• The New York Times Gives Itself a Good Thrashing

    Paul Gillin
    19 May 2014 | 11:02 am
    A speech in The New York Times newsroom after the announcement of the 2009 Pulitzer Prize winners (Photo credit: Wikipedia) We finally got a chance to read through the 96-page “Innovation” report commissioned by the management of The New York Times and leaked last week in the wake of the firing of Executive Editor Jill Abramson on Tuesday. Joshua Benton at Nieman Journalism Lab has already called the report “one of the most remarkable documents” he’s seen in his tenure, and detailed coverage has appeared on BuzzFeed, Mashable and numerous other outlets. We won’t go into detail…
  • Why Page Views Suck

    Paul Gillin
    7 May 2014 | 12:25 pm
    Are page views your primary measure of success for your website or a story thereupon? Well cut it out. Page views are about as relevant an indicator of content value as the height of the starting center is a predictor of the success of a basketball team. The issue of what online publishers should measure was the topic of a panel at the International Journalism Festival in Perugia last week. Experts debated whether page views have any value at all. We think they don’t. In fact, we think they have negative value. “Provocative headlines and images encourage people to click but it does not…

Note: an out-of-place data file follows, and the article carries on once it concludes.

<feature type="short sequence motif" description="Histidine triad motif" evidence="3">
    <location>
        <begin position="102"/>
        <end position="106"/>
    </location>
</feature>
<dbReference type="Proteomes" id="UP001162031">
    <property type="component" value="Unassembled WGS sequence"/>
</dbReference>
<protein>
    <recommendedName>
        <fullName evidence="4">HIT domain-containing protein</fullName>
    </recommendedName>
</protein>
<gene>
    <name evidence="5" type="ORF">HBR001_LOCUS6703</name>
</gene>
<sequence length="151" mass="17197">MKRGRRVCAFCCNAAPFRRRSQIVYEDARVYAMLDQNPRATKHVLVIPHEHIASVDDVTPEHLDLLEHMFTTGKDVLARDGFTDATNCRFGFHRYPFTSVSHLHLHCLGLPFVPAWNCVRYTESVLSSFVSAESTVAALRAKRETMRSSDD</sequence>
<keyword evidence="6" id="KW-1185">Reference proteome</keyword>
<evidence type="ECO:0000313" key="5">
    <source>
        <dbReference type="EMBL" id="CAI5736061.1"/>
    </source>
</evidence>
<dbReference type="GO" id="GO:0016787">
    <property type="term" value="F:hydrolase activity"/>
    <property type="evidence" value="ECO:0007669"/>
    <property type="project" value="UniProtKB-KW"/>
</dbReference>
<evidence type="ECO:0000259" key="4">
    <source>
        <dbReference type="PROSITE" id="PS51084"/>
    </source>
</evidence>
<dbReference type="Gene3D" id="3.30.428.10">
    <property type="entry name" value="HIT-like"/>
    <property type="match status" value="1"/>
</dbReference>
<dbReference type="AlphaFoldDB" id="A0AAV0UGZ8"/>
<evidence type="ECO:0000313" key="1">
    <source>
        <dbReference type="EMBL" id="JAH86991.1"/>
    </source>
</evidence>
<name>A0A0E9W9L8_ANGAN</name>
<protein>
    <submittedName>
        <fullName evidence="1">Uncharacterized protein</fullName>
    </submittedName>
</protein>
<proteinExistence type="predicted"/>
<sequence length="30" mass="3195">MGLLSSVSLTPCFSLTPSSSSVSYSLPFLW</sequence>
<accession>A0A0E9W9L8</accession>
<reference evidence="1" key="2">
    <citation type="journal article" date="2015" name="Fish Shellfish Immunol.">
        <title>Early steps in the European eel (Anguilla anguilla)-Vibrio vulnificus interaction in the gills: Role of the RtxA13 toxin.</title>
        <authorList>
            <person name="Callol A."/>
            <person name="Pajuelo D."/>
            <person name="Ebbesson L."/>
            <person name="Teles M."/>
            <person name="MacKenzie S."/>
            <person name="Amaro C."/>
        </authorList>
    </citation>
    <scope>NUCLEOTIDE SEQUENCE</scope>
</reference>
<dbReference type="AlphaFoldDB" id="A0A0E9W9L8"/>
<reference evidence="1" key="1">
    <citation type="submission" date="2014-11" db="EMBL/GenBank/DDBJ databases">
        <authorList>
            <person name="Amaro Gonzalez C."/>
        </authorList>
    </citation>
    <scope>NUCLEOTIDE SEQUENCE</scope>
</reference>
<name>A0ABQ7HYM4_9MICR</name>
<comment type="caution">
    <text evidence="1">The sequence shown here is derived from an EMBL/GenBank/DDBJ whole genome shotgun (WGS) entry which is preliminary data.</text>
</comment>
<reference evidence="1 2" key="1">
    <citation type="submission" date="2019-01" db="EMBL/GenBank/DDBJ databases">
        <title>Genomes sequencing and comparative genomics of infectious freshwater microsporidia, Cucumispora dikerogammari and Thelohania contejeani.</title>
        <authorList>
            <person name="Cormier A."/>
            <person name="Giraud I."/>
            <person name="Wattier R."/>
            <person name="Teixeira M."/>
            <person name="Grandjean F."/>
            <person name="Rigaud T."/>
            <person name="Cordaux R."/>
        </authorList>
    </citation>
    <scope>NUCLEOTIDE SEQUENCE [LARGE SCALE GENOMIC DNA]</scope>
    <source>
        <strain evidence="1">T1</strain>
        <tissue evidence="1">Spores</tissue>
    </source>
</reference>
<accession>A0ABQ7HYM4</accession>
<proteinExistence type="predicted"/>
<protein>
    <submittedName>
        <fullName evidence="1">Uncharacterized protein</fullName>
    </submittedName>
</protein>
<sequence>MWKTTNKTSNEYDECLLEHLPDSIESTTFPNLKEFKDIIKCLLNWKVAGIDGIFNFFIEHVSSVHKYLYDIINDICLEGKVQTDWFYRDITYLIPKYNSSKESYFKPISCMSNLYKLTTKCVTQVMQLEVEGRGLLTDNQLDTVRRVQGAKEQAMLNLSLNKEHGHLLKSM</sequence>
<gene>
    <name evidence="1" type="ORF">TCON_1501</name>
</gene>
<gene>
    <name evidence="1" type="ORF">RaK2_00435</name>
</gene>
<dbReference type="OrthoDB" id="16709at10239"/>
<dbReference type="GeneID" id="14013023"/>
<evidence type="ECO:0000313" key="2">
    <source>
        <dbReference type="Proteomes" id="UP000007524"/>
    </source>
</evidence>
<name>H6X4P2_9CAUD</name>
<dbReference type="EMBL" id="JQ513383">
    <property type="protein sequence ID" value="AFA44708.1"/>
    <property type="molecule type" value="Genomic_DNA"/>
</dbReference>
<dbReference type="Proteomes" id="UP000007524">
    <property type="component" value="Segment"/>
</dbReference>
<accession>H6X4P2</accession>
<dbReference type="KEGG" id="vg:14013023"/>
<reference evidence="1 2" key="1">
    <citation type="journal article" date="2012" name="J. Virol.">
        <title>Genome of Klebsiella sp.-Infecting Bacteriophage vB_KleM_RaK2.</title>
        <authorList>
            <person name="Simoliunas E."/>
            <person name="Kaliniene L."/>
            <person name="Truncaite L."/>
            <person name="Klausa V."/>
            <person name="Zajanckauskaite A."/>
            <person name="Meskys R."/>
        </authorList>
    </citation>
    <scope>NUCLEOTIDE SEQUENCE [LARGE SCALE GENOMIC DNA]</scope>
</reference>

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    Holovaty.com

  • How to solve CORS IE font issues with Amazon Cloudfront

    Adrian Holovaty
    25 Jul 2014 | 3:42 pm
    I've been wrestling with this for a while, and I finally found a fix! Here's a quick post for developers searching for the solution... The problem If you use Amazon Cloudfront to serve web fonts (.ttf, .woff, .eot, etc.) from your Amazon S3 bucket (as I do for Soundslice), Internet Explorer will likely refuse to load the fonts, giving this error message: CSS3117: @font-face failed cross-origin request. Resource access is restricted. This happens because your media files on Cloudfront are on a separate domain than your site, and Internet Explorer doesn't like the cross-domain requests for…
  • Announcing the Soundslice sheet music player

    Adrian Holovaty
    17 Mar 2014 | 12:04 pm